Therapeutic Areas

The National Cancer Institute1 defines solid tumors as any abnormal mass of tissue that usually does not contain cysts or liquid areas. Solid tumors may be benign (not cancer) or malignant (cancer). Different types of solid tumors are named for the type of cells that form them. Examples of solid tumors are sarcomas, carcinomas, and lymphomas.

A sarcoma is a type of cancer that begins in bone or in the soft tissues of the body, including cartilage, fat, muscle, blood vessels, fibrous tissue, or other connective or supportive tissue. The names for the types of sarcomas are based on where the cancer forms. For example, osteosarcoma forms in bone, liposarcoma forms in fat, and rhabdomyosarcoma forms in muscle.

Carcinomas are cancers that begin in the skin or in tissues that line or cover internal organs. For example, squamous cell carcinoma may occur in the skin, mouth, or bladder, while basal cell carcinoma occurs in the skin. There are small cell and non-small cell carcinomas of the lung.2

Lymphomas are cancers that begins in cells of the immune system, particularly in B or T lymphocytes. There are two basic categories of lymphomas. One kind is Hodgkin lymphoma, which is marked by the presence of a type of cell called the Reed-Sternberg cell. The other more common type of lymphoma are the non-Hodgkin lymphomas. Many different subtypes of non-Hodgkin's lymphoma exist. The most common non-Hodgkin's lymphoma subtypes include diffuse large B-cell lymphoma and follicular lymphoma.3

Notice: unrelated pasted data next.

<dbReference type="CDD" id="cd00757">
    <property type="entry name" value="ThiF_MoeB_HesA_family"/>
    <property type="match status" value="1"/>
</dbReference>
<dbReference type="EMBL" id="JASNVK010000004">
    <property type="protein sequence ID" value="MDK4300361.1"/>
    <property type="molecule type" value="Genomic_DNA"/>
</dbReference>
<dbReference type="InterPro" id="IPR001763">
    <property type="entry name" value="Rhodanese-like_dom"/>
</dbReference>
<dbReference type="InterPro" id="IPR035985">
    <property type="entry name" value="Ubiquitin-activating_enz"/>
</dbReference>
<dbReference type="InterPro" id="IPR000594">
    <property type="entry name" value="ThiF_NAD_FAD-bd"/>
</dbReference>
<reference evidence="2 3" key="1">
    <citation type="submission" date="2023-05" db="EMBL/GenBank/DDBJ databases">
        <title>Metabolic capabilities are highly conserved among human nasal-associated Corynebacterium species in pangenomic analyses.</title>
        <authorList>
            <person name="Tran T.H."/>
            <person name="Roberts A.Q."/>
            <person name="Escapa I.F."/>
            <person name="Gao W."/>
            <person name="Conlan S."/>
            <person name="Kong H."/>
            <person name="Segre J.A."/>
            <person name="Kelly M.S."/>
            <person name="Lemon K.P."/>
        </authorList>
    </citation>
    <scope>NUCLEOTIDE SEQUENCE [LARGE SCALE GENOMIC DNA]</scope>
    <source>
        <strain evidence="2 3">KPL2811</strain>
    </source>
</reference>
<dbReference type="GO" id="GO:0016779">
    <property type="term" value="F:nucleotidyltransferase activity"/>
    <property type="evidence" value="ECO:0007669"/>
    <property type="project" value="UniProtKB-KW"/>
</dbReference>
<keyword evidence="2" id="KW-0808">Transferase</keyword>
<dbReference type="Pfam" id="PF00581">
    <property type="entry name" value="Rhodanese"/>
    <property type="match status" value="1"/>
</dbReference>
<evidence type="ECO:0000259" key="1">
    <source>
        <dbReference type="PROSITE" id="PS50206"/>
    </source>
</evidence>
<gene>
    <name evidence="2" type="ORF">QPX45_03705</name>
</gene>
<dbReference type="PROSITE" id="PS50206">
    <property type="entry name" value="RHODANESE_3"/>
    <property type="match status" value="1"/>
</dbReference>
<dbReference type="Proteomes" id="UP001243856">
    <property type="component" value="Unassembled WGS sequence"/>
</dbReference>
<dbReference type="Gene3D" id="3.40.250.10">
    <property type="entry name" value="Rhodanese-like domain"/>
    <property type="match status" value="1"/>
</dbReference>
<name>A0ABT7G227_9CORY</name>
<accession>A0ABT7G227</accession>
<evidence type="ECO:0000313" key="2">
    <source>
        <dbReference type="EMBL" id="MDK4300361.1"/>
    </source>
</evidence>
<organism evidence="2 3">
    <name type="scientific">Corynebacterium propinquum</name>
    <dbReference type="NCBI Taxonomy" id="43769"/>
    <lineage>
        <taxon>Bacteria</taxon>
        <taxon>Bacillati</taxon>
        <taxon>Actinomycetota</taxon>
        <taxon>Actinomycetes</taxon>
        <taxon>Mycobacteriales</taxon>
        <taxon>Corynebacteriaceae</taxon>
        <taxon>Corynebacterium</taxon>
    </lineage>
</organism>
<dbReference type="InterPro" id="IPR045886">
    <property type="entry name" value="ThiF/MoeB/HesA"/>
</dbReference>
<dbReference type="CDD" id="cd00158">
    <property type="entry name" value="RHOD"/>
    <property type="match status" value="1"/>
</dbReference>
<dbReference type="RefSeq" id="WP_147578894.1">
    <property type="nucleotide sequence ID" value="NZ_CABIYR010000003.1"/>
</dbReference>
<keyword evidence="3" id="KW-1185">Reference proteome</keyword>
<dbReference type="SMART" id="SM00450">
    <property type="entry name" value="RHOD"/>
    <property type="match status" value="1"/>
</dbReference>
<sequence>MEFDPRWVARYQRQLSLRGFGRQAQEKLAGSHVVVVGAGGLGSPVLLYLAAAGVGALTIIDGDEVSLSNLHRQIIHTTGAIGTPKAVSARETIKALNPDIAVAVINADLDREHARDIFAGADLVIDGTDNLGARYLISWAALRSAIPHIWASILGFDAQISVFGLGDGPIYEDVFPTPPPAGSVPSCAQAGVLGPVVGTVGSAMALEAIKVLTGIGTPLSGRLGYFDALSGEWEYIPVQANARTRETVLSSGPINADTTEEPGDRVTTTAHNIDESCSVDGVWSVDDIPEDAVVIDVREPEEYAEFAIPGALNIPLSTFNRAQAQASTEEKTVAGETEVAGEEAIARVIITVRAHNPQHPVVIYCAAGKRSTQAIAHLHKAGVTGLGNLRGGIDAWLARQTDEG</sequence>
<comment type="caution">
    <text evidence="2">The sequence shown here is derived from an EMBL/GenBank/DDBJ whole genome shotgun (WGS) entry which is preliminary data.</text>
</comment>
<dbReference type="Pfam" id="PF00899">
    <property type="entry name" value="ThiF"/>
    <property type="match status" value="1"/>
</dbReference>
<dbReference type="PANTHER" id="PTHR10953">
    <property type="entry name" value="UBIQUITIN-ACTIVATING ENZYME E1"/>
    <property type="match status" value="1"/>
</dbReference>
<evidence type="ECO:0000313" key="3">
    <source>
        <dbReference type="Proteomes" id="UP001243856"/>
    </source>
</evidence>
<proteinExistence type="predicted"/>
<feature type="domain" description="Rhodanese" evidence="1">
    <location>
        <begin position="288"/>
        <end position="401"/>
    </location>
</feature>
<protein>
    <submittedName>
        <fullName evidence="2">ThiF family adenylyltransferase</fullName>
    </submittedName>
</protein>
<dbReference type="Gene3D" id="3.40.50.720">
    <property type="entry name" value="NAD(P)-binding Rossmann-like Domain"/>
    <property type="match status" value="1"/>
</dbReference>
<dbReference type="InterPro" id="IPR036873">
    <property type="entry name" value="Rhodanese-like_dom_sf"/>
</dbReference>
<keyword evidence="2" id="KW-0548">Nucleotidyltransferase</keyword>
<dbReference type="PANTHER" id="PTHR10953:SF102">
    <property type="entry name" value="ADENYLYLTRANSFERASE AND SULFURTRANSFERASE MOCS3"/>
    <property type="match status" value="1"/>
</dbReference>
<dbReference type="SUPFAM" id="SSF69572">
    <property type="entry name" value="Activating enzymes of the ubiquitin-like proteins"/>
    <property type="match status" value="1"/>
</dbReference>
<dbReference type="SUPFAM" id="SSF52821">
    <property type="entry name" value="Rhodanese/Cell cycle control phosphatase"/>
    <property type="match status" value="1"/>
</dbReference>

Some non-Hodgkin lymphomas have a predilection for the skin. While some B cell lymphomas favor the skin over other organs, the majority of skin lymphomas are T cell in origin. Mycosis fungoides is a T cell non-Hodgkin lymphoma that involves primarily the skin while Sezary Syndrome is an example of a T cell non-Hodgkin lymphoma that involves the blood and lymph nodes with frequent skin manifestations.4

Nearly all solid tumors are diagnosed via biopsy; however, blood tests and/or radiologic imaging may also be required. The treatment and prognosis of solid tumors vary dramatically. Some require no treatment or minimal topical treatment. Others may require intensive chemotherapy, radiation, and/or other cancer treatment modalities.

  4. Hwang ST, Janik JE, Jaffe ES, and Wilson WH. Mycosis fungoides and S◊ôzary syndrome. Lancet 2008, 371: 945-957.